By Lenzy Krehbiel-Burton
With tribal gaming compact terms dominating headlines, hundreds of elected leaders and industry officials packed the Cox Business Center in Tulsa, Oklahoma, for the Oklahoma Indian Gaming Association’s annual conference.
Speaking before a full house at a July 24 panel on the state of Oklahoma’s tribal casinos, OIGA officials reiterated their support for the current compact and its benefits for the state’s 31 gaming tribes.
“This compact has been good for everyone. Larger tribes, smaller tribes. More urban tribes and rural tribes. The eastern side of the state and the western side of the state. Everybody’s gotten better under this,” said OIGA chairman and Chickasaw Nation citizen Mike Morgan.
“I don’t get why someone would want to tinker with it. On a per capita basis, we are the highest paying exclusivity fee state in the nation.”
The conference and Morgan’s comments come in the immediate aftermath of an announcement by Gov. Kevin Stitt that his office believes the state’s Class III gaming compacts will expire on Jan. 1 unless they are renegotiated.
In accordance with the Indian Gaming Regulatory Act, Class III compacted games in Oklahoma include slot machines, craps, roulette and house-banked table games such as blackjack. Class II gaming, which includes electronic bingo and pull-tab games, is not subject to the compact. The current compacts do not include provisions to allow for sports betting or online gambling.
Tribal leaders received written notification of the state’s desire to renegotiate in early July, followed by a July 8 op-ed in the Tulsa World from Gov. Stitt, which also indicated that he wants tribes to pay higher exclusivity fees.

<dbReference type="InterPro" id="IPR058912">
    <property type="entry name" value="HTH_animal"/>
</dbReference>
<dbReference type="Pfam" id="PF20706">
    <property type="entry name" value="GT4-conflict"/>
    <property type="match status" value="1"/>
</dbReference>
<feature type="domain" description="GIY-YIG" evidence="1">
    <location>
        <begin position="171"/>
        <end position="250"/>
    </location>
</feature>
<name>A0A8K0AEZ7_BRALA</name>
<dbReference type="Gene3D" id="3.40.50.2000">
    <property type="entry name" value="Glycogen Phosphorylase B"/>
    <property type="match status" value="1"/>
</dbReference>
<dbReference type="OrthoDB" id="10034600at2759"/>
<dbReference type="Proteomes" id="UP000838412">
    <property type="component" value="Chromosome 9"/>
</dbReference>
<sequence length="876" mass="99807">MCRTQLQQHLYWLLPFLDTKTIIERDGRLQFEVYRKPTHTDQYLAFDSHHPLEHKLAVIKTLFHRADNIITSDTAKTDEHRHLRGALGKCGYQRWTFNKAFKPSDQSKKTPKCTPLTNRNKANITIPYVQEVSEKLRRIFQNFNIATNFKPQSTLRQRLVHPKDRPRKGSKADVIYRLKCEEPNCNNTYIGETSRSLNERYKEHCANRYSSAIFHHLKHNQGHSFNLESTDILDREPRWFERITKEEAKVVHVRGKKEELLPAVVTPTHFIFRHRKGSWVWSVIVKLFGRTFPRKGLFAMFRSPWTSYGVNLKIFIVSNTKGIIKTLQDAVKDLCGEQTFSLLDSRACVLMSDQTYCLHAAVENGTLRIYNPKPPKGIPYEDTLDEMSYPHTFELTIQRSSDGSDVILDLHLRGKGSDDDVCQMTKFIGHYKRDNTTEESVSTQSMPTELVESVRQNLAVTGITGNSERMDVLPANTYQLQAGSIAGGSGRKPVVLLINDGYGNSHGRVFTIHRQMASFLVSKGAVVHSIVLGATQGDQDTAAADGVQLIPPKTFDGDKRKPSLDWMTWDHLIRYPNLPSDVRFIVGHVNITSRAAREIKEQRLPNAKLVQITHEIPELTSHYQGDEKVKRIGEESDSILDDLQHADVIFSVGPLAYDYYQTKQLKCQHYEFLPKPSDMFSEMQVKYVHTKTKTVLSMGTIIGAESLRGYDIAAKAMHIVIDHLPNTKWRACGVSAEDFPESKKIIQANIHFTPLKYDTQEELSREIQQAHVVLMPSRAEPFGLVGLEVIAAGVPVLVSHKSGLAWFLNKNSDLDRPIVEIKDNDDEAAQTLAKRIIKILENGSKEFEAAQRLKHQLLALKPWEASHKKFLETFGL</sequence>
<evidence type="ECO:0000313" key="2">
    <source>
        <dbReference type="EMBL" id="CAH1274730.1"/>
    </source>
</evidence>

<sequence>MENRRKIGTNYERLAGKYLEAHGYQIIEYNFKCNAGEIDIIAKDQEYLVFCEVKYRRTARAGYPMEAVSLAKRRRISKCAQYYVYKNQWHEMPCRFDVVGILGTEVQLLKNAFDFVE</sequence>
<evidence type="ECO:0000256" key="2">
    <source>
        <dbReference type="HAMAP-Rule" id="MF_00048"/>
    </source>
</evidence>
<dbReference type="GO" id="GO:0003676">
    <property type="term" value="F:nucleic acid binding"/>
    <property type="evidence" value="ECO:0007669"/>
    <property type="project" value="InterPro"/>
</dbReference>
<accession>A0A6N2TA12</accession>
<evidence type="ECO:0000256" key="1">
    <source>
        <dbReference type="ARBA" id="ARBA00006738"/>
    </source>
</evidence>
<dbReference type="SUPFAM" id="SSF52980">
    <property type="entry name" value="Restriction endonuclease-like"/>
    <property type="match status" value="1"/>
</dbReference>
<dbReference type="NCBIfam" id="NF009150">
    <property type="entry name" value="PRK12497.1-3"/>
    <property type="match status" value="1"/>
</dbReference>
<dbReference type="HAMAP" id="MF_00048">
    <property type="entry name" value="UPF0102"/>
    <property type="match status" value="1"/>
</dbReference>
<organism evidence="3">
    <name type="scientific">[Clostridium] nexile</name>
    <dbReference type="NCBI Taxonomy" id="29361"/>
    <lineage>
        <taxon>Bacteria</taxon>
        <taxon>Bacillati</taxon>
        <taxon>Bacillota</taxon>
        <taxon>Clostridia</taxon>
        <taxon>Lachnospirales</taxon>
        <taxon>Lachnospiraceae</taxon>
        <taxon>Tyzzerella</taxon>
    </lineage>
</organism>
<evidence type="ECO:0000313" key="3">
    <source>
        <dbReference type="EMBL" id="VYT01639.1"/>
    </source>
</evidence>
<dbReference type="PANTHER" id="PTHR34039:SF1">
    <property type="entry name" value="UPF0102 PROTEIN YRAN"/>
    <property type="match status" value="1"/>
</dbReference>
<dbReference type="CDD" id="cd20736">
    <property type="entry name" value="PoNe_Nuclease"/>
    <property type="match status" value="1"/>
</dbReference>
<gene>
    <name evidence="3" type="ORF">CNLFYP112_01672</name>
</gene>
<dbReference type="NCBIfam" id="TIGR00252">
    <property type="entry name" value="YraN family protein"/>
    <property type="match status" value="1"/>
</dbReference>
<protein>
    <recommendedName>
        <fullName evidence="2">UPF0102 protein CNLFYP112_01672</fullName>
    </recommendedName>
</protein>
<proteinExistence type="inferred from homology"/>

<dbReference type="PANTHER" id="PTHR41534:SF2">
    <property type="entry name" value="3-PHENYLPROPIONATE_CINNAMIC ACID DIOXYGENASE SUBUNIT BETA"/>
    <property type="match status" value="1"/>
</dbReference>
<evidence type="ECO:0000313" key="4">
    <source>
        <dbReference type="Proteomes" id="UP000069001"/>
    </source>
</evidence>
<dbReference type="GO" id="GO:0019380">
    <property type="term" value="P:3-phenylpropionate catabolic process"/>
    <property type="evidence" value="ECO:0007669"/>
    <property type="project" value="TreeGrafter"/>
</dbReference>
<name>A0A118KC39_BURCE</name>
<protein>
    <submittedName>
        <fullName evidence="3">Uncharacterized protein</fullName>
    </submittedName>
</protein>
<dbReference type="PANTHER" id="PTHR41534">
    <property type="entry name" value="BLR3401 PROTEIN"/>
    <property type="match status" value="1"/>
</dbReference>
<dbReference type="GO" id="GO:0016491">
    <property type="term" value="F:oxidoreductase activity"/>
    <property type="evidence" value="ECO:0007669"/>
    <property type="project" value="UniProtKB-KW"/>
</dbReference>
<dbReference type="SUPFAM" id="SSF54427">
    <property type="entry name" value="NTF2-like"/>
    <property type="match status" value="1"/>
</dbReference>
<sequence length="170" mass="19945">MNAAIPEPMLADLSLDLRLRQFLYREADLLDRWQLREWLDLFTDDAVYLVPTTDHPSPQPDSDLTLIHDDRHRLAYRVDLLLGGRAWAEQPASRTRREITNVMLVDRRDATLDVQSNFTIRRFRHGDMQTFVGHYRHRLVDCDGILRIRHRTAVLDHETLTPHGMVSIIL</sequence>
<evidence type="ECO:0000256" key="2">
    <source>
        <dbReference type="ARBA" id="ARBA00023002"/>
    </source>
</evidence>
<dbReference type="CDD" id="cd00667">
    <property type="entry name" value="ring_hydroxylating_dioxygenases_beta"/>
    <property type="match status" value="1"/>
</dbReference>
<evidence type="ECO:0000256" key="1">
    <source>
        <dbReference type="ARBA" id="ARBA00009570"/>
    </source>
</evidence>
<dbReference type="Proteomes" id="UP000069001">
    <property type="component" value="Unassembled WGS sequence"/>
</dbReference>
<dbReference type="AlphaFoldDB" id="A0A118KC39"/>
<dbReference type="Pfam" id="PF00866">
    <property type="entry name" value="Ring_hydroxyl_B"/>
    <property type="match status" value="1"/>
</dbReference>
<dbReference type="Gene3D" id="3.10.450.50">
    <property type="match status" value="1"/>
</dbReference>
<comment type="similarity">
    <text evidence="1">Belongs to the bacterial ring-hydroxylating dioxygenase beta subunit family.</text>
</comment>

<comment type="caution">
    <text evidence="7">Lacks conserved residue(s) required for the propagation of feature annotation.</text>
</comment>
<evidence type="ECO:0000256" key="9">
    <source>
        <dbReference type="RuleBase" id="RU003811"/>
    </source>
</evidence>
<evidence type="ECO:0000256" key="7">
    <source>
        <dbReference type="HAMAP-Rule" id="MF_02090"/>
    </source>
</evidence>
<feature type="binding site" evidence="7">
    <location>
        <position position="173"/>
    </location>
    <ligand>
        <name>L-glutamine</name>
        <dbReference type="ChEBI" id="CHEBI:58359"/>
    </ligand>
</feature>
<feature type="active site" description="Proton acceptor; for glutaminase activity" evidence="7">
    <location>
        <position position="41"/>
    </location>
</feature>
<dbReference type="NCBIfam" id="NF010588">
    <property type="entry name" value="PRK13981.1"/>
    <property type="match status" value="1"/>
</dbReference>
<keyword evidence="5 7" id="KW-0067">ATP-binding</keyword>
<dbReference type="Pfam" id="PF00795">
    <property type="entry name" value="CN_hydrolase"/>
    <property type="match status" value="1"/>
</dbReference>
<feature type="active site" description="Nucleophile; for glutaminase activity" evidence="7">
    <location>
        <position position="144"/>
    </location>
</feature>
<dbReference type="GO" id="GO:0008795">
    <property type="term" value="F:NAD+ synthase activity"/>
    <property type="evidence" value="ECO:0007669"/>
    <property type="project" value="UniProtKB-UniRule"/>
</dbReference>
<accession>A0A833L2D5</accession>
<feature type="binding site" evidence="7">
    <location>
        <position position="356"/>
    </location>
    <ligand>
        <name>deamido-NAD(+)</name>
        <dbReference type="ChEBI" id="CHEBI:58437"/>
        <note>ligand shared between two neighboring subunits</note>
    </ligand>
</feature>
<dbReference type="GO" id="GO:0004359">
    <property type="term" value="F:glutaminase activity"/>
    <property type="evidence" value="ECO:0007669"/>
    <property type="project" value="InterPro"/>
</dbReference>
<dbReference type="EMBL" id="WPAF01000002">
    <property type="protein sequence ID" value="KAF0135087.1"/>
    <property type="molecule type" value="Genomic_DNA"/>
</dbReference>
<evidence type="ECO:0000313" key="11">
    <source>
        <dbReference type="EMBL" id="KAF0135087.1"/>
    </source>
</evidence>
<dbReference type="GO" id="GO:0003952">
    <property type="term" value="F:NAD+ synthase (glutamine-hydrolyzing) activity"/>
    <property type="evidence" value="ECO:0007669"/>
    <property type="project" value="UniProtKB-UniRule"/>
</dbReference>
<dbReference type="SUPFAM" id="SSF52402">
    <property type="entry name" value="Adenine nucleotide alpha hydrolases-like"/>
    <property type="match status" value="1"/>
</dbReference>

In the op-ed, Stitt claimed that most tribal compacts nationwide have exclusivity fees of 20 to 25 percent. The exclusivity fees for Oklahoma’s 131 tribally operated casinos max out at 6 percent, producing a $134 million payout to state coffers in 2017 alone.
However, OIGA’s general counsel Dean Luthey reminded conference attendees that the U.S. Department of Interior must approve any new compact language, and more than 100 gaming compacts of the 276 agreements nationwide call for zero exclusivity fees.
He also reiterated that the compacts have been modified amicably since their implementation in 2004, including the 2018 addition of ball and dice games such as craps and roulette in the wake of a statewide teacher walkout.
“The ball and dice experience is a valuable one for us to remember,” Luthey said. “The compact was amended — imagine that! It was amended without a civil war.”
During the course of the conference, Citizen Potawatomi Nation Tribal Chairman John “Rocky” Barrett and leaders from 28 other federally recognized tribes signed a joint letter to Gov. Stitt reiterating their position that all of the compacts will automatically renew on Jan. 1 thanks to an evergreen clause.
The letter also restates the tribes’ opposition to increasing the exclusivity fees as suggested by the state and asks for an actual copy of Gov. Stitt’s proposed new compact language. Although the governor has made public references to higher exclusivity fees in other states, including the 13 percent that will be initially assessed on revenue from Arkansas’ pending Cherokee and Quapaw casinos, he has not given any actual specifics on how big of an increase he wants or what concessions he would be willing to make in exchange for a higher exclusivity fee.
“It’s hard to respond to something we don’t have,” Morgan said.